History of Coffee

Coffee is one of the most popular beverages worldwide, but the history of coffee is a little less known. Coffee is a brewed drink prepared from roasted seeds, commonly called coffee beans, of the coffee plant. They are seeds of coffee cherries that grow on trees in over 70 countries. Green unroasted coffee is one of the most traded agricultural commodities in the world. Due to its caffeine content, coffee can have a stimulating effect in humans.

The energizing effect of the coffee bean plant is thought to have been discovered in Yemen in Arabia and in the northeast region of Ethiopia, and the cultivation of coffee first expanded in the Arab world. The earliest credible evidence of coffee drinking appears in the middle of the fifteenth century, in the Sufi monasteries of Yemen in southern Arabia. From the Muslim world, coffee spread to Italy, then to the rest of Europe, to Indonesia, and to the Americas. Coffee has played an important role in many societies throughout history. In Africa and Yemen, it was used in religious ceremonies. As a result, the Ethiopian Church banned its secular consumption, a ban in effect until the reign of Emperor Menelik II of Ethiopia.It was banned in Ottoman Turkey during the 17th century for political reasons, and was associated with rebellious political activities in Europe.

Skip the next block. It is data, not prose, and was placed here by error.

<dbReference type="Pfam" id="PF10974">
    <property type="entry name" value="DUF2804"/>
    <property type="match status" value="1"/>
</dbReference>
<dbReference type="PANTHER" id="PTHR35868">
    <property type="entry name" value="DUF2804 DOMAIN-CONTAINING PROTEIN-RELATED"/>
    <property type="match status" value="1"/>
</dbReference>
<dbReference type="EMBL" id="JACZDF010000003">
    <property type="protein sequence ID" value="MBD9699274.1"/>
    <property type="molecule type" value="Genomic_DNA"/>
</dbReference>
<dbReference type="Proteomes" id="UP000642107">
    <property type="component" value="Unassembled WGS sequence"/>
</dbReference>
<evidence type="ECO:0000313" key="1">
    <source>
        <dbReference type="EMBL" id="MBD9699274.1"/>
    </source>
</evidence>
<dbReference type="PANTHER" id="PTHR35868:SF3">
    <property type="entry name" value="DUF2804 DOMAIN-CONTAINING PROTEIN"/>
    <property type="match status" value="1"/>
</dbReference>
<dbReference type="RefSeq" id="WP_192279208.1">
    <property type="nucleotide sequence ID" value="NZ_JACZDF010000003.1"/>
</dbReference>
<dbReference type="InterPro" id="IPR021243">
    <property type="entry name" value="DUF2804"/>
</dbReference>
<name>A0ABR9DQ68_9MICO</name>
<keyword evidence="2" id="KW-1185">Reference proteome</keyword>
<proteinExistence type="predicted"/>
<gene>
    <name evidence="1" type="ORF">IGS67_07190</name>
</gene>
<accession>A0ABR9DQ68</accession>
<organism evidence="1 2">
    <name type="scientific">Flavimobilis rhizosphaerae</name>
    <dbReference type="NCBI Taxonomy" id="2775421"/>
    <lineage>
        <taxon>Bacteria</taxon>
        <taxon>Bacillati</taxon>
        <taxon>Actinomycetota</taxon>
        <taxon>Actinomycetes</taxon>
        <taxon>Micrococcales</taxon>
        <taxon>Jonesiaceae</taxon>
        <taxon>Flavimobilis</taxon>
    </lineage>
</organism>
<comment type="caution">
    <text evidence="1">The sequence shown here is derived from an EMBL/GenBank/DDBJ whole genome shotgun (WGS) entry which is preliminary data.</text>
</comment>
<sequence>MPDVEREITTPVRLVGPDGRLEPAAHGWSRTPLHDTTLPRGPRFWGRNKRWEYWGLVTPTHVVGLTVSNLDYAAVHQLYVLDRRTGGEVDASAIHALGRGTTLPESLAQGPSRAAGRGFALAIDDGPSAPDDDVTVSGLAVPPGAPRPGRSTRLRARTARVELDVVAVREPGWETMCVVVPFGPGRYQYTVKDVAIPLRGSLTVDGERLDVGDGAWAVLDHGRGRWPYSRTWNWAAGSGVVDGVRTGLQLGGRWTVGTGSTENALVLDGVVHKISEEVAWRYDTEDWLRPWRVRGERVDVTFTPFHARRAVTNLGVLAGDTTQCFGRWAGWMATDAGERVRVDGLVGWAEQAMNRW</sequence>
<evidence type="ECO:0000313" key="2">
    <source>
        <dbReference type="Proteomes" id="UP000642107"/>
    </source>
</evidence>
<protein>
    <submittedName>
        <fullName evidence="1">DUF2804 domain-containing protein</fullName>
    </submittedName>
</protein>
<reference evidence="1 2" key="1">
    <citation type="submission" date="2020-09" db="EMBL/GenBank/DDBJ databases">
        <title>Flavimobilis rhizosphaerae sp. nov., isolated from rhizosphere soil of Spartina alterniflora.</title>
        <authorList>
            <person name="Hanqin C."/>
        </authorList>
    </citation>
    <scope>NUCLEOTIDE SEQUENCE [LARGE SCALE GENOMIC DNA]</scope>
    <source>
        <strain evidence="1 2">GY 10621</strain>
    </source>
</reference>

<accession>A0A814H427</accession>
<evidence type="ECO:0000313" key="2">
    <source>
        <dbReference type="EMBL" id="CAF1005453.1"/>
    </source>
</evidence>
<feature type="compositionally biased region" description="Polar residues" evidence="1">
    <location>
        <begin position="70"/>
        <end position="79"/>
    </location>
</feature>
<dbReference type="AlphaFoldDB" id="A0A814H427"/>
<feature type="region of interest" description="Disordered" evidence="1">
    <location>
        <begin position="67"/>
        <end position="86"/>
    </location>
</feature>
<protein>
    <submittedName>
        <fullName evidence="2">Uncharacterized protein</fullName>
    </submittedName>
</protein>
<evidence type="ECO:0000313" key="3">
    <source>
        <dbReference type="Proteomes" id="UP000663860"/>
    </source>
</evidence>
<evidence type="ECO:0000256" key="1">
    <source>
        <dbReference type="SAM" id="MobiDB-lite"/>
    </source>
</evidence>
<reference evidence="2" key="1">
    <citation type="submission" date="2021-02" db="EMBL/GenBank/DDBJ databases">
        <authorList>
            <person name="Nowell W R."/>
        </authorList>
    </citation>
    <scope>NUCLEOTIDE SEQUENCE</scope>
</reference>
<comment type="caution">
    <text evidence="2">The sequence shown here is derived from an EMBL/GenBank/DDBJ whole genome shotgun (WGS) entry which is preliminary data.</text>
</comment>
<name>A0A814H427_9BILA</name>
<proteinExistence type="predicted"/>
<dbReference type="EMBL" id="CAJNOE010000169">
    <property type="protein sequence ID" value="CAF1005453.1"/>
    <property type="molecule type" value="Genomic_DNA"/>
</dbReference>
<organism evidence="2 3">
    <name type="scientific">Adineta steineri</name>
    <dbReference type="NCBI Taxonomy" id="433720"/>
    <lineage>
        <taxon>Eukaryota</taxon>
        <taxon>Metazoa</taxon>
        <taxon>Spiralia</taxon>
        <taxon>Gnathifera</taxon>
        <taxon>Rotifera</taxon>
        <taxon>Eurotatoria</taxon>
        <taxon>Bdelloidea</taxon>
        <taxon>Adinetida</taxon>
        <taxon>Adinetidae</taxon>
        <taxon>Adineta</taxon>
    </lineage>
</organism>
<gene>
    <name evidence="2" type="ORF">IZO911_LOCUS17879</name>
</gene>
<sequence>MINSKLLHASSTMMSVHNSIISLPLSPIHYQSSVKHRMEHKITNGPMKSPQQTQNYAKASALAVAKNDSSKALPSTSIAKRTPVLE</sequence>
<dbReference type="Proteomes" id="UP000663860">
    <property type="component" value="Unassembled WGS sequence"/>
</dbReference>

Coffee berries, which contain the coffee seed, or “bean”, are produced by several species of small evergreen bush of the genus Coffea. The two most commonly grown are the highly regarded Coffea arabica, and the ‘robusta’ form of the hardier Coffea canephora. The latter is resistant to the devastating coffee leaf rust (Hemileia vastatrix). Both are cultivated primarily in Latin America, Southeast Asia, and Africa. Once ripe, coffee berries are picked, processed, and dried. The seeds are then roasted to varying degrees, depending on the desired flavor. They are then ground and brewed to create coffee. Coffee can be prepared and presented in a variety of ways.

An important export commodity, coffee was the top agricultural export for twelve countries in 2004, and it was the world’s seventh-largest legal agricultural export by value in 2005.Some controversy is associated with coffee cultivation and its impact on the environment. Many studies have examined the relationship between coffee consumption and certain medical conditions; whether the overall effects of coffee are ultimately positive or negative has been widely disputed. The method of brewing coffee has been found to be important to its health effects.